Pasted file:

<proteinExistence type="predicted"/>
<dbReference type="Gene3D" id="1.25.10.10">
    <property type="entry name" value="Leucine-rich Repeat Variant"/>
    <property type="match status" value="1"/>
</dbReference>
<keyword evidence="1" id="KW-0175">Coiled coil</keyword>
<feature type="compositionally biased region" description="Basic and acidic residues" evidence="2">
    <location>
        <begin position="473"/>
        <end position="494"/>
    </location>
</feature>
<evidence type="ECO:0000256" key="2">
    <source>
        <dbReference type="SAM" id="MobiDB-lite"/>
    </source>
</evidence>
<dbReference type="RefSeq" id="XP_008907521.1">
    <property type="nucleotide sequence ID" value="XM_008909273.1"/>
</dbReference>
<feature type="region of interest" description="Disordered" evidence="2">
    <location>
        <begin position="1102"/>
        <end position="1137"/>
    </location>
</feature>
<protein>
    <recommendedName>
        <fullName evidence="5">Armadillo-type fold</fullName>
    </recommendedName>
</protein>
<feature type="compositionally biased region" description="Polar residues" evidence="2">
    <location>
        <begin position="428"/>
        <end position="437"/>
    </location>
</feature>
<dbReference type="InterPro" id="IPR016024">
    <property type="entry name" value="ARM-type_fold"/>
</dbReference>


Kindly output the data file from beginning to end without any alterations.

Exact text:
<proteinExistence type="predicted"/>
<dbReference type="Gene3D" id="1.25.10.10">
    <property type="entry name" value="Leucine-rich Repeat Variant"/>
    <property type="match status" value="1"/>
</dbReference>
<keyword evidence="1" id="KW-0175">Coiled coil</keyword>
<feature type="compositionally biased region" description="Basic and acidic residues" evidence="2">
    <location>
        <begin position="473"/>
        <end position="494"/>
    </location>
</feature>
<evidence type="ECO:0000256" key="2">
    <source>
        <dbReference type="SAM" id="MobiDB-lite"/>
    </source>
</evidence>
<dbReference type="RefSeq" id="XP_008907521.1">
    <property type="nucleotide sequence ID" value="XM_008909273.1"/>
</dbReference>
<feature type="region of interest" description="Disordered" evidence="2">
    <location>
        <begin position="1102"/>
        <end position="1137"/>
    </location>
</feature>
<protein>
    <recommendedName>
        <fullName evidence="5">Armadillo-type fold</fullName>
    </recommendedName>
</protein>
<feature type="compositionally biased region" description="Polar residues" evidence="2">
    <location>
        <begin position="428"/>
        <end position="437"/>
    </location>
</feature>
<dbReference type="InterPro" id="IPR016024">
    <property type="entry name" value="ARM-type_fold"/>
</dbReference>